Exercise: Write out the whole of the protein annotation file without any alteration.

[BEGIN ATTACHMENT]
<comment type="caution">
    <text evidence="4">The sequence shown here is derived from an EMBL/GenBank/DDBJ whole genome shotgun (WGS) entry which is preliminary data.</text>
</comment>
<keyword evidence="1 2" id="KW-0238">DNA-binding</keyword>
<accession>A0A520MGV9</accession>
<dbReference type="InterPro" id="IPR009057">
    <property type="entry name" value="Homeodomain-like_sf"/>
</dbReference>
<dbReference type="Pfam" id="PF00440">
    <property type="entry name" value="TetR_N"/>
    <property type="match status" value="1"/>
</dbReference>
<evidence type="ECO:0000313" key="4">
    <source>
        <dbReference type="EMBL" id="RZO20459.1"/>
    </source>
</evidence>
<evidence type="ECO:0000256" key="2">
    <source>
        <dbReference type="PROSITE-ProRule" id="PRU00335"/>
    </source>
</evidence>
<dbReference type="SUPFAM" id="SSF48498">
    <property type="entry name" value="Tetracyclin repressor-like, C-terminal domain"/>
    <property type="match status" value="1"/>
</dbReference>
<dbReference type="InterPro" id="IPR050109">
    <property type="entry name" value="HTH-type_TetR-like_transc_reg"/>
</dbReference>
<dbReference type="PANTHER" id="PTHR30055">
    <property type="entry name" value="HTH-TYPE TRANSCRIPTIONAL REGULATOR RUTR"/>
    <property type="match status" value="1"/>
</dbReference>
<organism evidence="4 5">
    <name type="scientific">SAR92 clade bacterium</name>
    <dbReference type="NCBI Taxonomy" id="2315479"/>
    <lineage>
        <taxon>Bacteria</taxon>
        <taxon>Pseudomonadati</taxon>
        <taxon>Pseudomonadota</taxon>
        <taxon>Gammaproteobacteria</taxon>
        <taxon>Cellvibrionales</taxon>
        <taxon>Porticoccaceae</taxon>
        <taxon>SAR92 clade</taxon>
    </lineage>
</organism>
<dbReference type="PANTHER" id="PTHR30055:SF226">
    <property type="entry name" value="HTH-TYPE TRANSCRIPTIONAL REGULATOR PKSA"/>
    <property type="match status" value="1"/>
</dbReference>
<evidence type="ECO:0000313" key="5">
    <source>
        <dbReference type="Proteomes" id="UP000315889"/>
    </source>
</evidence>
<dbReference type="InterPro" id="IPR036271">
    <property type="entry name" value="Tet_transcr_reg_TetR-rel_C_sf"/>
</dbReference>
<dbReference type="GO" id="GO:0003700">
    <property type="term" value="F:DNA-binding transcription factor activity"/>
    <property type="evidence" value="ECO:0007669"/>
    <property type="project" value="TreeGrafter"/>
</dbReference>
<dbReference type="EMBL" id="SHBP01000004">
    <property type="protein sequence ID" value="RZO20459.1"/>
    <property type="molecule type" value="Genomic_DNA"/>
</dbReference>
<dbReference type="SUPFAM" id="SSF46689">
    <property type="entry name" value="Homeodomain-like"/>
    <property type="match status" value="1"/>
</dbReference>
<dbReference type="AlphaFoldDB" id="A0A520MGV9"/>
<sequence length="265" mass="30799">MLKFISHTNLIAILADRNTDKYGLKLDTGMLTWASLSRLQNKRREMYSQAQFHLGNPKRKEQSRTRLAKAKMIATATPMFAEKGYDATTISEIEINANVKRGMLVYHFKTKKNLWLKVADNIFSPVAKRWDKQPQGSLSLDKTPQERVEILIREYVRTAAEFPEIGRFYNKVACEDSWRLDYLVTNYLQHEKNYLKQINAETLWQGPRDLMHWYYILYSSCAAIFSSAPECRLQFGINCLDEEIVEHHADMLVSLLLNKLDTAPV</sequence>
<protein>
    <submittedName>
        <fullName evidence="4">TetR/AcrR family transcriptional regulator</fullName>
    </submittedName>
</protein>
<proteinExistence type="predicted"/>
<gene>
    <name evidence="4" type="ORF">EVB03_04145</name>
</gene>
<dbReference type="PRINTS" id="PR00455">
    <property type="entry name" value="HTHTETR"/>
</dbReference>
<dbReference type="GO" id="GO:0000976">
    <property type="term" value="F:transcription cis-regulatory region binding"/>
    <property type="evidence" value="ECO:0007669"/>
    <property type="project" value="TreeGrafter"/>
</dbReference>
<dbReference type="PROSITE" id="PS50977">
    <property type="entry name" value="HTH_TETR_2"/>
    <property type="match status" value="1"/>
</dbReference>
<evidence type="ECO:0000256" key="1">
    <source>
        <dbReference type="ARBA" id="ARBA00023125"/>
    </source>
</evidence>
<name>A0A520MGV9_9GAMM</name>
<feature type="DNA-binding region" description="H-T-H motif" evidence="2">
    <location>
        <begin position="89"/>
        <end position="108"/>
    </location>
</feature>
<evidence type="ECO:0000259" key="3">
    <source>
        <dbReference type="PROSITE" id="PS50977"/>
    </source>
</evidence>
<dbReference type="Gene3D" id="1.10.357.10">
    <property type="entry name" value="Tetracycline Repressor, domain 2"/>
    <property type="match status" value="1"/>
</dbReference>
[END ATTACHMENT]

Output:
<comment type="caution">
    <text evidence="4">The sequence shown here is derived from an EMBL/GenBank/DDBJ whole genome shotgun (WGS) entry which is preliminary data.</text>
</comment>
<keyword evidence="1 2" id="KW-0238">DNA-binding</keyword>
<accession>A0A520MGV9</accession>
<dbReference type="InterPro" id="IPR009057">
    <property type="entry name" value="Homeodomain-like_sf"/>
</dbReference>
<dbReference type="Pfam" id="PF00440">
    <property type="entry name" value="TetR_N"/>
    <property type="match status" value="1"/>
</dbReference>
<evidence type="ECO:0000313" key="4">
    <source>
        <dbReference type="EMBL" id="RZO20459.1"/>
    </source>
</evidence>
<evidence type="ECO:0000256" key="2">
    <source>
        <dbReference type="PROSITE-ProRule" id="PRU00335"/>
    </source>
</evidence>
<dbReference type="SUPFAM" id="SSF48498">
    <property type="entry name" value="Tetracyclin repressor-like, C-terminal domain"/>
    <property type="match status" value="1"/>
</dbReference>
<dbReference type="InterPro" id="IPR050109">
    <property type="entry name" value="HTH-type_TetR-like_transc_reg"/>
</dbReference>
<dbReference type="PANTHER" id="PTHR30055">
    <property type="entry name" value="HTH-TYPE TRANSCRIPTIONAL REGULATOR RUTR"/>
    <property type="match status" value="1"/>
</dbReference>
<organism evidence="4 5">
    <name type="scientific">SAR92 clade bacterium</name>
    <dbReference type="NCBI Taxonomy" id="2315479"/>
    <lineage>
        <taxon>Bacteria</taxon>
        <taxon>Pseudomonadati</taxon>
        <taxon>Pseudomonadota</taxon>
        <taxon>Gammaproteobacteria</taxon>
        <taxon>Cellvibrionales</taxon>
        <taxon>Porticoccaceae</taxon>
        <taxon>SAR92 clade</taxon>
    </lineage>
</organism>
<dbReference type="PANTHER" id="PTHR30055:SF226">
    <property type="entry name" value="HTH-TYPE TRANSCRIPTIONAL REGULATOR PKSA"/>
    <property type="match status" value="1"/>
</dbReference>
<evidence type="ECO:0000313" key="5">
    <source>
        <dbReference type="Proteomes" id="UP000315889"/>
    </source>
</evidence>
<dbReference type="InterPro" id="IPR036271">
    <property type="entry name" value="Tet_transcr_reg_TetR-rel_C_sf"/>
</dbReference>
<dbReference type="GO" id="GO:0003700">
    <property type="term" value="F:DNA-binding transcription factor activity"/>
    <property type="evidence" value="ECO:0007669"/>
    <property type="project" value="TreeGrafter"/>
</dbReference>
<dbReference type="EMBL" id="SHBP01000004">
    <property type="protein sequence ID" value="RZO20459.1"/>
    <property type="molecule type" value="Genomic_DNA"/>
</dbReference>
<dbReference type="SUPFAM" id="SSF46689">
    <property type="entry name" value="Homeodomain-like"/>
    <property type="match status" value="1"/>
</dbReference>
<dbReference type="AlphaFoldDB" id="A0A520MGV9"/>
<sequence length="265" mass="30799">MLKFISHTNLIAILADRNTDKYGLKLDTGMLTWASLSRLQNKRREMYSQAQFHLGNPKRKEQSRTRLAKAKMIATATPMFAEKGYDATTISEIEINANVKRGMLVYHFKTKKNLWLKVADNIFSPVAKRWDKQPQGSLSLDKTPQERVEILIREYVRTAAEFPEIGRFYNKVACEDSWRLDYLVTNYLQHEKNYLKQINAETLWQGPRDLMHWYYILYSSCAAIFSSAPECRLQFGINCLDEEIVEHHADMLVSLLLNKLDTAPV</sequence>
<protein>
    <submittedName>
        <fullName evidence="4">TetR/AcrR family transcriptional regulator</fullName>
    </submittedName>
</protein>
<proteinExistence type="predicted"/>
<gene>
    <name evidence="4" type="ORF">EVB03_04145</name>
</gene>
<dbReference type="PRINTS" id="PR00455">
    <property type="entry name" value="HTHTETR"/>
</dbReference>
<dbReference type="GO" id="GO:0000976">
    <property type="term" value="F:transcription cis-regulatory region binding"/>
    <property type="evidence" value="ECO:0007669"/>
    <property type="project" value="TreeGrafter"/>
</dbReference>
<dbReference type="PROSITE" id="PS50977">
    <property type="entry name" value="HTH_TETR_2"/>
    <property type="match status" value="1"/>
</dbReference>
<evidence type="ECO:0000256" key="1">
    <source>
        <dbReference type="ARBA" id="ARBA00023125"/>
    </source>
</evidence>
<name>A0A520MGV9_9GAMM</name>
<feature type="DNA-binding region" description="H-T-H motif" evidence="2">
    <location>
        <begin position="89"/>
        <end position="108"/>
    </location>
</feature>
<evidence type="ECO:0000259" key="3">
    <source>
        <dbReference type="PROSITE" id="PS50977"/>
    </source>
</evidence>
<dbReference type="Gene3D" id="1.10.357.10">
    <property type="entry name" value="Tetracycline Repressor, domain 2"/>
    <property type="match status" value="1"/>
</dbReference>